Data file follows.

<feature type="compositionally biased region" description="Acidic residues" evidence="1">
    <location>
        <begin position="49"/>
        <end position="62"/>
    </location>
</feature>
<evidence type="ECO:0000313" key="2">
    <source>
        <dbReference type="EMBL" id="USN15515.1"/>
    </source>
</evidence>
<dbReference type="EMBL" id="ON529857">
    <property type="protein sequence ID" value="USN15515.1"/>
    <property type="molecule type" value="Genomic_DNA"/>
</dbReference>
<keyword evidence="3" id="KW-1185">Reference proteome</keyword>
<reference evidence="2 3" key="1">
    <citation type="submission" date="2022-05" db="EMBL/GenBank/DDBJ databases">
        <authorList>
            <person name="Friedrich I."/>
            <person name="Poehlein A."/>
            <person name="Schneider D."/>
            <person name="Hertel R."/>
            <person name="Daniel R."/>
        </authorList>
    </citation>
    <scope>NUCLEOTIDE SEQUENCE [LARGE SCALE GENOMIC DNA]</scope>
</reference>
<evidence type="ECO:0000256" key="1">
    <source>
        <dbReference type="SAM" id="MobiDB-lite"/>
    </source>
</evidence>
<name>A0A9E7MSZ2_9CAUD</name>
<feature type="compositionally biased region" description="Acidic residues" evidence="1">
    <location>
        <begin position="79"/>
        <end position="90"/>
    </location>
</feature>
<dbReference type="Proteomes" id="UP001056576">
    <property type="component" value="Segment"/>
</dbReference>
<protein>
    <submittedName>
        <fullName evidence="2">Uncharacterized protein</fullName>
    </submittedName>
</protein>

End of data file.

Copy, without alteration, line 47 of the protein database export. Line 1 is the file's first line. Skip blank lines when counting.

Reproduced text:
    </submittedName>